The Case of Family Mediation as an Example of Contextual Knowledge Production
Family disputes represent a central part of people's everyday life that, when combined with welfare problems or dynamics, easily lead to miseries all over the globe. Changing family structures and growing divorce rates can be seen as global factors behind the increase in well-being problems and even in child protection needs. Parental conflicts are known to affect children's life and welfare (Amato 2000; Mustonen et al. 2011; Tapola-Haapala, Karvinen-Niinikoski and Kääriäinen 2012; Bernardi et al. 2013). Social workers struggling with loads of complex family dispute cases face the children's malaise as objects and go-betweens of parental disputes (Karvinen-Niinikoski and Pelli 2010; Toimiva lastensuojelu 2013). There is a need to rethink treating these problems not only as cases for child protection but for improving child welfare according to the current policy trends
(Gilbert, Parton and Skiveness 2011). The problem is how to introduce a practice
for handling parental conflicts in a constructive way.
In Finland, divorce and family formation are very flexible and easily arranged and supported by modern family and child legislation. Similarly, conflicts connected to family disputes and custody of the children also are known to produce welfare and emotional problems, a fact seen in figures as well as outcomes. The well-being and coping of families are affected and seen in parenting problems and problems in children's well-being (Stein 2006; Strandell, Haikkola and Kullman 2012). The larger number of child protection cases (Toimiva lastensuojelu 2013) also reflect the changing family structures.
There is an increasing concern in managing these kinds of conflicts, which can lead to extreme violence and family tragedies (Kauppi et al. 2010; Piispa, Taskinen and Ewalds 2012) as well as problems on individual, family and societal levels brought into light by recent and increasing research on divorce and parenting (Karttunen 2010; Mattila-Aalto et al. 2012). The national concerns lie in the welfare of children and young people as well as in the violence, substance abuse and mental health problems of adults and young people, which reflect the helplessness in managing these kinds of conflicts and problems on individual, family and societal levels.
Family mediation is widely considered as an intervention to treat the problems of divorce. In Finland, family mediation has been entrusted to the municipalities since the 1980s. However, these mediation services seem to have not been sufficiently understood as a method for everyday conflict management of parents and it has been difficult for the parents to find this kind of service regardless of the legislation. The project discussed in this chapter was established for developing family mediation services.
There are previous efforts and models for making family mediation work, for example increasing research on family mediation that concerns the internationally adapted model of family mediation in courts (Cohen 2012). Also in Finland parallel to the project discussed, the governmental policies have started piloting a similar kind of mediation model between the court and experts such as psychologists or social workers (OM 2013). This model seems to work even with high-conflict disputes that end up in court and which have burdened the system. The major part of divorces and family disputes concern, however, everyday issues related to families and parenting that occur during and after the change processes involved with divorces and changing family structures.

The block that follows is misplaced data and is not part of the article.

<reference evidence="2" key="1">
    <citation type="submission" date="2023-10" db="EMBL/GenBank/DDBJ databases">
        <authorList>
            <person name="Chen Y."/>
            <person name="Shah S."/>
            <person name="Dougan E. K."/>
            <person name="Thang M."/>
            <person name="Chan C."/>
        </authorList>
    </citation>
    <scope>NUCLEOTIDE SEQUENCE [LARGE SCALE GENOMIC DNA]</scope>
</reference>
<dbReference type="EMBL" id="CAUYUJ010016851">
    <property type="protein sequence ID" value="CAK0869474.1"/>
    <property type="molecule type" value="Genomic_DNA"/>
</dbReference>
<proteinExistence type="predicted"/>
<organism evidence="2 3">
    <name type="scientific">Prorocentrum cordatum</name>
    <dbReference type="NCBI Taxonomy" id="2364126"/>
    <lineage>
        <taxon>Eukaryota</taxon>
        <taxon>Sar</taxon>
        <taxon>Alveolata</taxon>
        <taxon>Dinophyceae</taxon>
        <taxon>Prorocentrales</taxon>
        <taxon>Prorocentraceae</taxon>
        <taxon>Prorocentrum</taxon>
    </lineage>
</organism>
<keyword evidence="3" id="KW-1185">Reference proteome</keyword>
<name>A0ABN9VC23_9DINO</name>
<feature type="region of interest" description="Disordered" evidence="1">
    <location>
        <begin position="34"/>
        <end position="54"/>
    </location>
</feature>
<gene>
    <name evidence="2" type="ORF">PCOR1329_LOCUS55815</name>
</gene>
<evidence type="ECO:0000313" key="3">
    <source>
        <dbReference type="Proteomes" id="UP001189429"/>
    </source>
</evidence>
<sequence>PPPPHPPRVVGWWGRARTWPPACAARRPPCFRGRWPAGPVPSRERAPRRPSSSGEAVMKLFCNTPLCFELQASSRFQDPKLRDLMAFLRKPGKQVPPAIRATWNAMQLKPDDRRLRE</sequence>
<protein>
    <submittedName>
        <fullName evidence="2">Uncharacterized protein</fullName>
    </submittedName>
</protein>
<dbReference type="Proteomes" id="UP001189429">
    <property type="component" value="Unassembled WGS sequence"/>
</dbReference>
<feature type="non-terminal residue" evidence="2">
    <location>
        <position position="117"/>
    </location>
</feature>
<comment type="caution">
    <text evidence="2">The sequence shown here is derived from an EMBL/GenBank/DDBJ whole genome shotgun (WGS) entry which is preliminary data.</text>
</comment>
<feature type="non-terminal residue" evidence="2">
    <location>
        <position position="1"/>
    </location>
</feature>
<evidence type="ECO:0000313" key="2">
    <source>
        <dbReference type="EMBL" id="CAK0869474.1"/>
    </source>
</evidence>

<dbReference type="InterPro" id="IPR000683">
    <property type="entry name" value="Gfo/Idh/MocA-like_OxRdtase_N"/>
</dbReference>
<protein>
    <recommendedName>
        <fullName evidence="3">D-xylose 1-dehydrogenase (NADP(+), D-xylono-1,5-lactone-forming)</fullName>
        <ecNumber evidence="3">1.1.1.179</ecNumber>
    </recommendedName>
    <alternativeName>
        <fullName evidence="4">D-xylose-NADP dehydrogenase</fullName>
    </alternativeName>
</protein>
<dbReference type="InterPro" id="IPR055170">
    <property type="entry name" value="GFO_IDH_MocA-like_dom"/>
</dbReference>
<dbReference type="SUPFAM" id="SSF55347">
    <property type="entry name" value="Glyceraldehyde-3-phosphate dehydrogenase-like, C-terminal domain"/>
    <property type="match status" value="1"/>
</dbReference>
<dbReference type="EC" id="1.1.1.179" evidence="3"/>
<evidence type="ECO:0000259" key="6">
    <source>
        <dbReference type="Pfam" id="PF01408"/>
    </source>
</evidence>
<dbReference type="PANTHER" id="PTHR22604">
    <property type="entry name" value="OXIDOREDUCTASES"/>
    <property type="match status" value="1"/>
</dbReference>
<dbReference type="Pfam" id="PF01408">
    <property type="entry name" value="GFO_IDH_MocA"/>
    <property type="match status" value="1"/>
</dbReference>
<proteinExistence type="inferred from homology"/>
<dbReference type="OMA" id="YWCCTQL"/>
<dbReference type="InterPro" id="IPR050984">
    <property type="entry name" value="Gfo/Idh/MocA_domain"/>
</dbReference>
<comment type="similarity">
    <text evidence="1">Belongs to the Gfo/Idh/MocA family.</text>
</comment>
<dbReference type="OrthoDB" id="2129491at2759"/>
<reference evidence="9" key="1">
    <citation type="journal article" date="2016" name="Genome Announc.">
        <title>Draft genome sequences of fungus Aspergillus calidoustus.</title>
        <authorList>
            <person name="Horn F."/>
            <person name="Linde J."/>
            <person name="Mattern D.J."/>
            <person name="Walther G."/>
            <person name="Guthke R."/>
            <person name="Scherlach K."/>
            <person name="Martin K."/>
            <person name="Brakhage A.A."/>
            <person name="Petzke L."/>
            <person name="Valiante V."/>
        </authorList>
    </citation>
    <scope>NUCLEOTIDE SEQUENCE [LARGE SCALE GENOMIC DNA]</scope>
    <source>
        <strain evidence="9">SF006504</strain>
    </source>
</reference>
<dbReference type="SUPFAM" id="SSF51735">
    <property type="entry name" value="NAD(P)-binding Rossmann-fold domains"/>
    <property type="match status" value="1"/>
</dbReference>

There is a need for a new kind of conflict management and easy access mediation services for people to handle these emotional and social conflicts of changing family life. In this kind of facilitative family mediation model (Parkinson 2011), the mediation facilitated by an impartial mediator allows parents and families to handle and solve the disputes themselves. In the court model, the aim is a contract that the court has authority over and which thus is the aim of expertassisted mediation as well. The difference also lies in the scale of what is agreed. International research shows that the court model mainly concerns only one or
two factors and that the fewer factors agreed on, the less impact the mediation has on future improvement of parental cooperation (Cohen 2012). The facilitative model aims to be holistic, childand parenthood-centred, allowing several issues (e.g. custody, housing and parenting and even everyday agreements like caring about children's hobbies) into divorce processes. Cohen goes on to suggest that when only one or two issues is concentrated on, the conflict easily re-escalates as the parental cooperation in everyday issues in the children's lives tends to stay missing.
Recapturing family mediation calls for, as Gilbert, Parton and Skiveness (2011) suggests, 'empowering parents and promoting resilience for children who need safety, love, respect and good upbringing', regardless of the changes brought about by disintegrating and complex family structures. This new empowerment is especially important, as it seems that somehow the multi-professional and multiinstitutional service systems for divorce and even mediation practices are part of the problem. Family disputes and mediation concern social work practices but also wide multi-professional networks. The high-quality professional services provided by social workers and welfare offices, family and child counselling clinics and counsellors, lawyers and judges and courts are in practice involved in reproducing the problems and even deepening and contributing to the escalation of divorce and family conflicts (Karvinen-Niinikoski and Pelli 2010; Haavisto, Bergman-Pyykkönen and Mattila-Aalto 2011).